“The undeclared secondary sanctions aimed at the exclusion of Lithuania-related goods from global supply chains is an attack against the EU’s Single Market – as excluding one member’s products or components means that the concept of the Single Market is dismantled,” Šakalienė said.

“Moreover, the actions of Beijing are an attack against international trade rules – as disrupting global supply chains by excluding one WTO member state’s production components violates the WTO standards,” she claimed.

The Lithuanian MP said that through these efforts, Communist China is “destroying the international trading system that enabled” it to become a world economic power.

On top of German companies siding with the Chinese over their EU and NATO ally of Lithuania, the recently installed “traffic light” coalition government led by Social Democrat Olaf Scholz has attempted to seek warm relations with the authoritarian government of Xi Jinping.

Under Scholz’s predecessor, former Chancellor Anglea Merkel, Germany spearheaded a mass EU-China investment pact that would have seen an increase of €120 billion in trade between the bloc and Beijing. Crucially, the deal made no mention of China needing to adhere to human rights or abandon the use of forced labour.

While the trade deal was ultimately shelved in May of last year following a series of tit-for-tat sanctions, Mr Sholz reportedly used his first call with the Chinese dictator to pledge his support for putting the deal back on the table “as soon as possible”.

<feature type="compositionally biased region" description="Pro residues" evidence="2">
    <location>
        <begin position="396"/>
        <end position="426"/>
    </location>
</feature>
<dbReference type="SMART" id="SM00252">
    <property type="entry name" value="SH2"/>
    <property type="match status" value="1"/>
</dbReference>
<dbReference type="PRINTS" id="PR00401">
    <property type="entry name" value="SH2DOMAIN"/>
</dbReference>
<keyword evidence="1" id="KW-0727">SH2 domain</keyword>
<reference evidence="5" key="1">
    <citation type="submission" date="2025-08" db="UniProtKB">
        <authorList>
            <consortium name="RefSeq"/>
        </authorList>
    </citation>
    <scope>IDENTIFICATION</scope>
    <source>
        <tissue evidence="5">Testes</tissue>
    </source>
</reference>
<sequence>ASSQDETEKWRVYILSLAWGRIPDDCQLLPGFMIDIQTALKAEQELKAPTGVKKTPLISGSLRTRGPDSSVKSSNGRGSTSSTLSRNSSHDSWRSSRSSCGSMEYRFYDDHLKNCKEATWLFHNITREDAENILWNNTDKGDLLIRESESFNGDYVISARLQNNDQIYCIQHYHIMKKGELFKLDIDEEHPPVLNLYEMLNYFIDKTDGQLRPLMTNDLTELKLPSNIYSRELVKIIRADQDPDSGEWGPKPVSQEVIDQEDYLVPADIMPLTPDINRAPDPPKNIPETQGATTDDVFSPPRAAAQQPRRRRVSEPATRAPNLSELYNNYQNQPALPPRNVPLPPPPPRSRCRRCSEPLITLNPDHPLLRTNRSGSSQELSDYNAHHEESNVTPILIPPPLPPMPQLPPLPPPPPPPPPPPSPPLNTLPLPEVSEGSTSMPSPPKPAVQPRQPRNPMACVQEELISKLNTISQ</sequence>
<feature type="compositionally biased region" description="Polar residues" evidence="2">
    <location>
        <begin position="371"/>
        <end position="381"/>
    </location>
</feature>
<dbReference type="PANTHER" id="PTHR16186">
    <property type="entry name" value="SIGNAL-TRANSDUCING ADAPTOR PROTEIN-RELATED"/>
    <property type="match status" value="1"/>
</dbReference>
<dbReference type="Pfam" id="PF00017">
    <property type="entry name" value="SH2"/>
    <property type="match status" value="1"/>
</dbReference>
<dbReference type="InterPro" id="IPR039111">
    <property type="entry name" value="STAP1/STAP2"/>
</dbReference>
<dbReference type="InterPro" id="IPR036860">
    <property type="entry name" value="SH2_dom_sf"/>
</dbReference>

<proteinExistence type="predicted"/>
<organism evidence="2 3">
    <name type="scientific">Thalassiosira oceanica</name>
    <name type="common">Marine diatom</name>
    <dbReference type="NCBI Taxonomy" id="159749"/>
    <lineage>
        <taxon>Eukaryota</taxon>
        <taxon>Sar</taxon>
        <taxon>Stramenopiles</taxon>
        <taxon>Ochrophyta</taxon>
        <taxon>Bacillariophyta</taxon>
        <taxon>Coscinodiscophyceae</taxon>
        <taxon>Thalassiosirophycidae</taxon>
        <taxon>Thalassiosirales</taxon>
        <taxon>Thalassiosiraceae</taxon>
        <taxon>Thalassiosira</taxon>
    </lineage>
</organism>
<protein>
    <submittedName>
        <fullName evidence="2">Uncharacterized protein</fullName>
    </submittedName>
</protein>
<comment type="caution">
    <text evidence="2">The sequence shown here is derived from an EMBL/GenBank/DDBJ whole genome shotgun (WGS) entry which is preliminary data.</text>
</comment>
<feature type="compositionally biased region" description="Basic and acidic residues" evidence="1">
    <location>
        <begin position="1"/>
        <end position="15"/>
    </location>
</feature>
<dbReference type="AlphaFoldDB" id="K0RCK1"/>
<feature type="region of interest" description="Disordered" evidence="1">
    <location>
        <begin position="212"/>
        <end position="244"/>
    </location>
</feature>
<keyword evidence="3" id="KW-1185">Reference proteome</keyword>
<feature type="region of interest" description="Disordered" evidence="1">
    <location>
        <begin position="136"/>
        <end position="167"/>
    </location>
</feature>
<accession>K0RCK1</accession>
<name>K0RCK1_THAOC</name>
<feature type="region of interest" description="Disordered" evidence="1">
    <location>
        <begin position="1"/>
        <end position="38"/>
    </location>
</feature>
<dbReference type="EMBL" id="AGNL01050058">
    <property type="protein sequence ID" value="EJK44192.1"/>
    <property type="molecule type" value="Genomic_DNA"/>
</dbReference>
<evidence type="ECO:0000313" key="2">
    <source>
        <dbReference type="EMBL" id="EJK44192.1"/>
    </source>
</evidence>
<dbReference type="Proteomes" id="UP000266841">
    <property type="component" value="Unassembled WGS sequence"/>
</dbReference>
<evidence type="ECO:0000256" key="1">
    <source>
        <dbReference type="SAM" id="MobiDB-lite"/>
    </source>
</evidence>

This week, Chinese Foreign Minister Wang Yi held talks with German Foreign Minister Annalena Baerbock held talks to mark the 50th anniversary of relations between the CCP and the German government. The two sides, according to Chinese state media, agreed to hold “proper celebrations” to mark the event as well as to prepare for bilateral talks on trade and foreign affairs.

“China and Germany are both countries with global influence and an important driving force for China-EU relations; we should not only consider bilateral cooperation but also focus on promoting China-EU cooperation, in addition to regional and global development,” Wang said.

Even without the new investment deal and despite the impacts of the Wuhan virus, the bilateral trade between China and Germany climbed to a record high, according to Chinese state media. Although Germany has yet to publish trade figures for last year, China became the country’s top trading partner in 2018 and has remained so until at least 2020.

It is unclear whether the new German government will be able to force through the EU-China trade deal, however, with France taking an increasingly hard line on China. This week the French National Assembly declared a genocide is being committed by the communist government against the Uyghurs in Xinjiang.

France has also signalled support for Lithuania in its struggle against the CCP, calling for the EU to financially support Vilnius to mitigate the economic ramifications incurred for supporting democratic Taiwan.

Yet some in Brussels, including EU President Charles Michel, have hinted at supporting the trade pact should it be but back on the table.

Follow Kurt Zindulka on Twitter here @KurtZindulka